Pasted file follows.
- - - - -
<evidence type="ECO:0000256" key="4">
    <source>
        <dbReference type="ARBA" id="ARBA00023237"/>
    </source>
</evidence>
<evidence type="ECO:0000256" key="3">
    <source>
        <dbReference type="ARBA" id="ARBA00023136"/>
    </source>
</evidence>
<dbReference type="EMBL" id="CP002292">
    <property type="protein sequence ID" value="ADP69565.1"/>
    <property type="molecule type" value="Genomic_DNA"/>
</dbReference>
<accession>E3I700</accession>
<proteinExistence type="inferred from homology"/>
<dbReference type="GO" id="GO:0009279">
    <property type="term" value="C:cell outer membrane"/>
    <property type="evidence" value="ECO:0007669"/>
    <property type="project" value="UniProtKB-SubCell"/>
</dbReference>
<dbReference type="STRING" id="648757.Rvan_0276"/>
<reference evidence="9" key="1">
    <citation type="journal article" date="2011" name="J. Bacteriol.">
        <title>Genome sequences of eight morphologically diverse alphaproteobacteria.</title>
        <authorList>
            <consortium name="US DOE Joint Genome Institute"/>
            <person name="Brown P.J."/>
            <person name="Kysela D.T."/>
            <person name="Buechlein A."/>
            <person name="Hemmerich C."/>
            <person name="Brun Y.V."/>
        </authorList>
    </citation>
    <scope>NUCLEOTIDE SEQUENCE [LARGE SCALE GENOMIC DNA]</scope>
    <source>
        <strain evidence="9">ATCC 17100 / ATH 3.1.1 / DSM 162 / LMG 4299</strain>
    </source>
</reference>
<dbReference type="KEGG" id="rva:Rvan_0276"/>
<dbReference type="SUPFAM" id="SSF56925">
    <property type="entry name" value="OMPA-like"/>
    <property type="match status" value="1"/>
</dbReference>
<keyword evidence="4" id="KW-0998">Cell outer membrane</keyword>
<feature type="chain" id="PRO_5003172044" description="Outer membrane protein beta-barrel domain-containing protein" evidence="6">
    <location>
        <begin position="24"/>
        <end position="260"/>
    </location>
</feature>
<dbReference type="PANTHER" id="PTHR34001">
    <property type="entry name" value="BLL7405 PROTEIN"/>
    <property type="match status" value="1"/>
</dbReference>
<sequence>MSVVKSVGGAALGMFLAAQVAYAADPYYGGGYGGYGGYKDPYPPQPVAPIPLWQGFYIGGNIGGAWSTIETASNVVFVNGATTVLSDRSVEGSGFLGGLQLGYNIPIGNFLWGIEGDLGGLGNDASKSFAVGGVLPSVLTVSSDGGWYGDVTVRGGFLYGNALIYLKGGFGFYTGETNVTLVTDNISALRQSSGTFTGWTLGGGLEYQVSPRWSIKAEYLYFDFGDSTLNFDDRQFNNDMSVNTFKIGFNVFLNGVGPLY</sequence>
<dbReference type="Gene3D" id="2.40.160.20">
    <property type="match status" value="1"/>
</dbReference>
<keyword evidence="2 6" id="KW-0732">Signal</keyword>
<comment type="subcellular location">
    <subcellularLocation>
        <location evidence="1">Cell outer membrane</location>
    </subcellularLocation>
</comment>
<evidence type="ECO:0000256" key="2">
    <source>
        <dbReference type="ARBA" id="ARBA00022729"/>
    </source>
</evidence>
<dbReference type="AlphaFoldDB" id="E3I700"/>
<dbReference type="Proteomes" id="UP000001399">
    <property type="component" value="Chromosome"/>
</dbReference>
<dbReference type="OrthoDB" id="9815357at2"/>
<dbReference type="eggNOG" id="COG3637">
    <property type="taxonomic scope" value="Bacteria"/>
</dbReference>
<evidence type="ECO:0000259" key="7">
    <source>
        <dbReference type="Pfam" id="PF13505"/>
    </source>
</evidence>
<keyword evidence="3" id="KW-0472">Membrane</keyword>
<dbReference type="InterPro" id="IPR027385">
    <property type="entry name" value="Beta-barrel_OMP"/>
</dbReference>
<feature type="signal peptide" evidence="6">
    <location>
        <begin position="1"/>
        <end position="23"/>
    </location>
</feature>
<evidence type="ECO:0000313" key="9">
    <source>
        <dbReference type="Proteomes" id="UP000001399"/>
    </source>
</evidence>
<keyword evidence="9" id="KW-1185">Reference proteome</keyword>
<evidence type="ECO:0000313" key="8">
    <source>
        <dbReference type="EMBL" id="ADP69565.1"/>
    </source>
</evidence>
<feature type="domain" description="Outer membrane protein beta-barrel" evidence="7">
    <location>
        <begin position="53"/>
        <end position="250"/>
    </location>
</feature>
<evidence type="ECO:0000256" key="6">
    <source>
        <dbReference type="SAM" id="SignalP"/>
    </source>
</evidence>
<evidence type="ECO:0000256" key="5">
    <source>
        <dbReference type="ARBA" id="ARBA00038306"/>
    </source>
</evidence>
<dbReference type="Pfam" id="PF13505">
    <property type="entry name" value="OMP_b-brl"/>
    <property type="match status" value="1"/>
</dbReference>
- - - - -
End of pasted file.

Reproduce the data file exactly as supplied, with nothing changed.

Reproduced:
<evidence type="ECO:0000256" key="4">
    <source>
        <dbReference type="ARBA" id="ARBA00023237"/>
    </source>
</evidence>
<evidence type="ECO:0000256" key="3">
    <source>
        <dbReference type="ARBA" id="ARBA00023136"/>
    </source>
</evidence>
<dbReference type="EMBL" id="CP002292">
    <property type="protein sequence ID" value="ADP69565.1"/>
    <property type="molecule type" value="Genomic_DNA"/>
</dbReference>
<accession>E3I700</accession>
<proteinExistence type="inferred from homology"/>
<dbReference type="GO" id="GO:0009279">
    <property type="term" value="C:cell outer membrane"/>
    <property type="evidence" value="ECO:0007669"/>
    <property type="project" value="UniProtKB-SubCell"/>
</dbReference>
<dbReference type="STRING" id="648757.Rvan_0276"/>
<reference evidence="9" key="1">
    <citation type="journal article" date="2011" name="J. Bacteriol.">
        <title>Genome sequences of eight morphologically diverse alphaproteobacteria.</title>
        <authorList>
            <consortium name="US DOE Joint Genome Institute"/>
            <person name="Brown P.J."/>
            <person name="Kysela D.T."/>
            <person name="Buechlein A."/>
            <person name="Hemmerich C."/>
            <person name="Brun Y.V."/>
        </authorList>
    </citation>
    <scope>NUCLEOTIDE SEQUENCE [LARGE SCALE GENOMIC DNA]</scope>
    <source>
        <strain evidence="9">ATCC 17100 / ATH 3.1.1 / DSM 162 / LMG 4299</strain>
    </source>
</reference>
<dbReference type="KEGG" id="rva:Rvan_0276"/>
<dbReference type="SUPFAM" id="SSF56925">
    <property type="entry name" value="OMPA-like"/>
    <property type="match status" value="1"/>
</dbReference>
<keyword evidence="4" id="KW-0998">Cell outer membrane</keyword>
<feature type="chain" id="PRO_5003172044" description="Outer membrane protein beta-barrel domain-containing protein" evidence="6">
    <location>
        <begin position="24"/>
        <end position="260"/>
    </location>
</feature>
<dbReference type="PANTHER" id="PTHR34001">
    <property type="entry name" value="BLL7405 PROTEIN"/>
    <property type="match status" value="1"/>
</dbReference>
<sequence>MSVVKSVGGAALGMFLAAQVAYAADPYYGGGYGGYGGYKDPYPPQPVAPIPLWQGFYIGGNIGGAWSTIETASNVVFVNGATTVLSDRSVEGSGFLGGLQLGYNIPIGNFLWGIEGDLGGLGNDASKSFAVGGVLPSVLTVSSDGGWYGDVTVRGGFLYGNALIYLKGGFGFYTGETNVTLVTDNISALRQSSGTFTGWTLGGGLEYQVSPRWSIKAEYLYFDFGDSTLNFDDRQFNNDMSVNTFKIGFNVFLNGVGPLY</sequence>
<dbReference type="Gene3D" id="2.40.160.20">
    <property type="match status" value="1"/>
</dbReference>
<keyword evidence="2 6" id="KW-0732">Signal</keyword>
<comment type="subcellular location">
    <subcellularLocation>
        <location evidence="1">Cell outer membrane</location>
    </subcellularLocation>
</comment>
<evidence type="ECO:0000256" key="2">
    <source>
        <dbReference type="ARBA" id="ARBA00022729"/>
    </source>
</evidence>
<dbReference type="AlphaFoldDB" id="E3I700"/>
<dbReference type="Proteomes" id="UP000001399">
    <property type="component" value="Chromosome"/>
</dbReference>
<dbReference type="OrthoDB" id="9815357at2"/>
<dbReference type="eggNOG" id="COG3637">
    <property type="taxonomic scope" value="Bacteria"/>
</dbReference>
<evidence type="ECO:0000259" key="7">
    <source>
        <dbReference type="Pfam" id="PF13505"/>
    </source>
</evidence>
<keyword evidence="3" id="KW-0472">Membrane</keyword>
<dbReference type="InterPro" id="IPR027385">
    <property type="entry name" value="Beta-barrel_OMP"/>
</dbReference>
<feature type="signal peptide" evidence="6">
    <location>
        <begin position="1"/>
        <end position="23"/>
    </location>
</feature>
<evidence type="ECO:0000313" key="9">
    <source>
        <dbReference type="Proteomes" id="UP000001399"/>
    </source>
</evidence>
<keyword evidence="9" id="KW-1185">Reference proteome</keyword>
<evidence type="ECO:0000313" key="8">
    <source>
        <dbReference type="EMBL" id="ADP69565.1"/>
    </source>
</evidence>
<feature type="domain" description="Outer membrane protein beta-barrel" evidence="7">
    <location>
        <begin position="53"/>
        <end position="250"/>
    </location>
</feature>
<evidence type="ECO:0000256" key="6">
    <source>
        <dbReference type="SAM" id="SignalP"/>
    </source>
</evidence>
<evidence type="ECO:0000256" key="5">
    <source>
        <dbReference type="ARBA" id="ARBA00038306"/>
    </source>
</evidence>
<dbReference type="Pfam" id="PF13505">
    <property type="entry name" value="OMP_b-brl"/>
    <property type="match status" value="1"/>
</dbReference>